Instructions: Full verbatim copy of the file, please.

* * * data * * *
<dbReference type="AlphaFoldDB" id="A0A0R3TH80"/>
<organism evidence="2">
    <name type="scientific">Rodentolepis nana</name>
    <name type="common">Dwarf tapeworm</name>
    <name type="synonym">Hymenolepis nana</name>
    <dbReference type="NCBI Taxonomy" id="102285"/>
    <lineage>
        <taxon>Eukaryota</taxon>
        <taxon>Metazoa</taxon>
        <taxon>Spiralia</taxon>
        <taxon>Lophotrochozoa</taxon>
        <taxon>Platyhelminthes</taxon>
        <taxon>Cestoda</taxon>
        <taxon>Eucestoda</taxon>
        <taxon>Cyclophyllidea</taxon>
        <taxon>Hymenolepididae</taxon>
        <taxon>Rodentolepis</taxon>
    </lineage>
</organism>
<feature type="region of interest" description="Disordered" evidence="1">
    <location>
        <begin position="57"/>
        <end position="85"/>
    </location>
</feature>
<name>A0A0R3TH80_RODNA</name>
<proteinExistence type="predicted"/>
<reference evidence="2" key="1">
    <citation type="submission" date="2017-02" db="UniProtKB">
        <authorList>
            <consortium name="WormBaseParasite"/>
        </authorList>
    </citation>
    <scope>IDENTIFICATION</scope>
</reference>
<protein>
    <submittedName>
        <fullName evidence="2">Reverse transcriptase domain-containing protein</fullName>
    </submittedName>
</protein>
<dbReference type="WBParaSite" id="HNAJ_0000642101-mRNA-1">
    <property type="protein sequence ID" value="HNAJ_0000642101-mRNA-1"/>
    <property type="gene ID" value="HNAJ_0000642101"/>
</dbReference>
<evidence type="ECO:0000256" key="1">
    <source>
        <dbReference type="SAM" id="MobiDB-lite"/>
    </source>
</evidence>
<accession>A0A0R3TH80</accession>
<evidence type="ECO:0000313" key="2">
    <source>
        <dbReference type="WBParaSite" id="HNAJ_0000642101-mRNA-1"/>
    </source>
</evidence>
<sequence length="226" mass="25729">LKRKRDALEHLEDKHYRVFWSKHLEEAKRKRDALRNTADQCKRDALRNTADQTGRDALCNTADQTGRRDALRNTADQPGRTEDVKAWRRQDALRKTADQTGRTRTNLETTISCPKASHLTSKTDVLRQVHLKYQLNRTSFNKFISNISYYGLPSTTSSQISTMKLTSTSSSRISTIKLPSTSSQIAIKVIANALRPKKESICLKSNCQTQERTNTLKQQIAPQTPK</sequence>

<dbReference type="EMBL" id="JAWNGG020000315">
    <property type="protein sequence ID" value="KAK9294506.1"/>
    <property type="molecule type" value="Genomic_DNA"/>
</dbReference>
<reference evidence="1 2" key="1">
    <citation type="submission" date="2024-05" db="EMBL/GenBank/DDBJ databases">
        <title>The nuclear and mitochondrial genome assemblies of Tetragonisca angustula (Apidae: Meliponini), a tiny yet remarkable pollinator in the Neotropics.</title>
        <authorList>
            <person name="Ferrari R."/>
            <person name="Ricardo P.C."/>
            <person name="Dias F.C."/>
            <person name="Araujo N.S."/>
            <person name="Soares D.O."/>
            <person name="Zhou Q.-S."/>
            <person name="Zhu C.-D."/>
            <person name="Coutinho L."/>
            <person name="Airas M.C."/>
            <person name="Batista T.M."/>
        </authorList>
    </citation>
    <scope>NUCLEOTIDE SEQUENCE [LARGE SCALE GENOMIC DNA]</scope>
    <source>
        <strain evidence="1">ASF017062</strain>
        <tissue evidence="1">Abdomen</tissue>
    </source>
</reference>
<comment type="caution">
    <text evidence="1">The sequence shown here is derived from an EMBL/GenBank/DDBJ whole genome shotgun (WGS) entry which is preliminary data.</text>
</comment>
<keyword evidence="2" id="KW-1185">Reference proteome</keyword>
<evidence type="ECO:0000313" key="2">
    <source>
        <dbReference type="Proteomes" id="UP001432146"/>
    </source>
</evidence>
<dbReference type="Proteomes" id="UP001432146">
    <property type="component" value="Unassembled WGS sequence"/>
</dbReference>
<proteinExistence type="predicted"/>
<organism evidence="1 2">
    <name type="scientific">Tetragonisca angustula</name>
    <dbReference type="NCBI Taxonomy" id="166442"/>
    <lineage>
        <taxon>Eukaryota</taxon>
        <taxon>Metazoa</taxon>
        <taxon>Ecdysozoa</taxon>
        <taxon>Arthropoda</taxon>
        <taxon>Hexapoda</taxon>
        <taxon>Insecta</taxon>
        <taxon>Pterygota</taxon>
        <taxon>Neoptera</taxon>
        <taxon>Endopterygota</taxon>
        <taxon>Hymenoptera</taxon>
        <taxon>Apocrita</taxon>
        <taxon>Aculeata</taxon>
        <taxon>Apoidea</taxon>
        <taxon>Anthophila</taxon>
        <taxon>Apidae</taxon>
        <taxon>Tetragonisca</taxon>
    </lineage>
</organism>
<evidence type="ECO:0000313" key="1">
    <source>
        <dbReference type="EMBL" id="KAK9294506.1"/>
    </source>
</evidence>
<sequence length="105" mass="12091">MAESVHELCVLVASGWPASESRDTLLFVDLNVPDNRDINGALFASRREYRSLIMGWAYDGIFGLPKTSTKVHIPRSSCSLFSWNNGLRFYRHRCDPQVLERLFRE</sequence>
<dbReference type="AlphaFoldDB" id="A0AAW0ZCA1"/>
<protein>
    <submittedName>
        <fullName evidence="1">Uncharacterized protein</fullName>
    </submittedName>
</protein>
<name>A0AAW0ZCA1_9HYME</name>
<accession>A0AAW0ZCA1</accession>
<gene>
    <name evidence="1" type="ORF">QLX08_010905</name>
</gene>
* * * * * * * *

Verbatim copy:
<dbReference type="AlphaFoldDB" id="A0A0R3TH80"/>
<organism evidence="2">
    <name type="scientific">Rodentolepis nana</name>
    <name type="common">Dwarf tapeworm</name>
    <name type="synonym">Hymenolepis nana</name>
    <dbReference type="NCBI Taxonomy" id="102285"/>
    <lineage>
        <taxon>Eukaryota</taxon>
        <taxon>Metazoa</taxon>
        <taxon>Spiralia</taxon>
        <taxon>Lophotrochozoa</taxon>
        <taxon>Platyhelminthes</taxon>
        <taxon>Cestoda</taxon>
        <taxon>Eucestoda</taxon>
        <taxon>Cyclophyllidea</taxon>
        <taxon>Hymenolepididae</taxon>
        <taxon>Rodentolepis</taxon>
    </lineage>
</organism>
<feature type="region of interest" description="Disordered" evidence="1">
    <location>
        <begin position="57"/>
        <end position="85"/>
    </location>
</feature>
<name>A0A0R3TH80_RODNA</name>
<proteinExistence type="predicted"/>
<reference evidence="2" key="1">
    <citation type="submission" date="2017-02" db="UniProtKB">
        <authorList>
            <consortium name="WormBaseParasite"/>
        </authorList>
    </citation>
    <scope>IDENTIFICATION</scope>
</reference>
<protein>
    <submittedName>
        <fullName evidence="2">Reverse transcriptase domain-containing protein</fullName>
    </submittedName>
</protein>
<dbReference type="WBParaSite" id="HNAJ_0000642101-mRNA-1">
    <property type="protein sequence ID" value="HNAJ_0000642101-mRNA-1"/>
    <property type="gene ID" value="HNAJ_0000642101"/>
</dbReference>
<evidence type="ECO:0000256" key="1">
    <source>
        <dbReference type="SAM" id="MobiDB-lite"/>
    </source>
</evidence>
<accession>A0A0R3TH80</accession>
<evidence type="ECO:0000313" key="2">
    <source>
        <dbReference type="WBParaSite" id="HNAJ_0000642101-mRNA-1"/>
    </source>
</evidence>
<sequence length="226" mass="25729">LKRKRDALEHLEDKHYRVFWSKHLEEAKRKRDALRNTADQCKRDALRNTADQTGRDALCNTADQTGRRDALRNTADQPGRTEDVKAWRRQDALRKTADQTGRTRTNLETTISCPKASHLTSKTDVLRQVHLKYQLNRTSFNKFISNISYYGLPSTTSSQISTMKLTSTSSSRISTIKLPSTSSQIAIKVIANALRPKKESICLKSNCQTQERTNTLKQQIAPQTPK</sequence>

<dbReference type="EMBL" id="JAWNGG020000315">
    <property type="protein sequence ID" value="KAK9294506.1"/>
    <property type="molecule type" value="Genomic_DNA"/>
</dbReference>
<reference evidence="1 2" key="1">
    <citation type="submission" date="2024-05" db="EMBL/GenBank/DDBJ databases">
        <title>The nuclear and mitochondrial genome assemblies of Tetragonisca angustula (Apidae: Meliponini), a tiny yet remarkable pollinator in the Neotropics.</title>
        <authorList>
            <person name="Ferrari R."/>
            <person name="Ricardo P.C."/>
            <person name="Dias F.C."/>
            <person name="Araujo N.S."/>
            <person name="Soares D.O."/>
            <person name="Zhou Q.-S."/>
            <person name="Zhu C.-D."/>
            <person name="Coutinho L."/>
            <person name="Airas M.C."/>
            <person name="Batista T.M."/>
        </authorList>
    </citation>
    <scope>NUCLEOTIDE SEQUENCE [LARGE SCALE GENOMIC DNA]</scope>
    <source>
        <strain evidence="1">ASF017062</strain>
        <tissue evidence="1">Abdomen</tissue>
    </source>
</reference>
<comment type="caution">
    <text evidence="1">The sequence shown here is derived from an EMBL/GenBank/DDBJ whole genome shotgun (WGS) entry which is preliminary data.</text>
</comment>
<keyword evidence="2" id="KW-1185">Reference proteome</keyword>
<evidence type="ECO:0000313" key="2">
    <source>
        <dbReference type="Proteomes" id="UP001432146"/>
    </source>
</evidence>
<dbReference type="Proteomes" id="UP001432146">
    <property type="component" value="Unassembled WGS sequence"/>
</dbReference>
<proteinExistence type="predicted"/>
<organism evidence="1 2">
    <name type="scientific">Tetragonisca angustula</name>
    <dbReference type="NCBI Taxonomy" id="166442"/>
    <lineage>
        <taxon>Eukaryota</taxon>
        <taxon>Metazoa</taxon>
        <taxon>Ecdysozoa</taxon>
        <taxon>Arthropoda</taxon>
        <taxon>Hexapoda</taxon>
        <taxon>Insecta</taxon>
        <taxon>Pterygota</taxon>
        <taxon>Neoptera</taxon>
        <taxon>Endopterygota</taxon>
        <taxon>Hymenoptera</taxon>
        <taxon>Apocrita</taxon>
        <taxon>Aculeata</taxon>
        <taxon>Apoidea</taxon>
        <taxon>Anthophila</taxon>
        <taxon>Apidae</taxon>
        <taxon>Tetragonisca</taxon>
    </lineage>
</organism>
<evidence type="ECO:0000313" key="1">
    <source>
        <dbReference type="EMBL" id="KAK9294506.1"/>
    </source>
</evidence>
<sequence length="105" mass="12091">MAESVHELCVLVASGWPASESRDTLLFVDLNVPDNRDINGALFASRREYRSLIMGWAYDGIFGLPKTSTKVHIPRSSCSLFSWNNGLRFYRHRCDPQVLERLFRE</sequence>
<dbReference type="AlphaFoldDB" id="A0AAW0ZCA1"/>
<protein>
    <submittedName>
        <fullName evidence="1">Uncharacterized protein</fullName>
    </submittedName>
</protein>
<name>A0AAW0ZCA1_9HYME</name>
<accession>A0AAW0ZCA1</accession>
<gene>
    <name evidence="1" type="ORF">QLX08_010905</name>
</gene>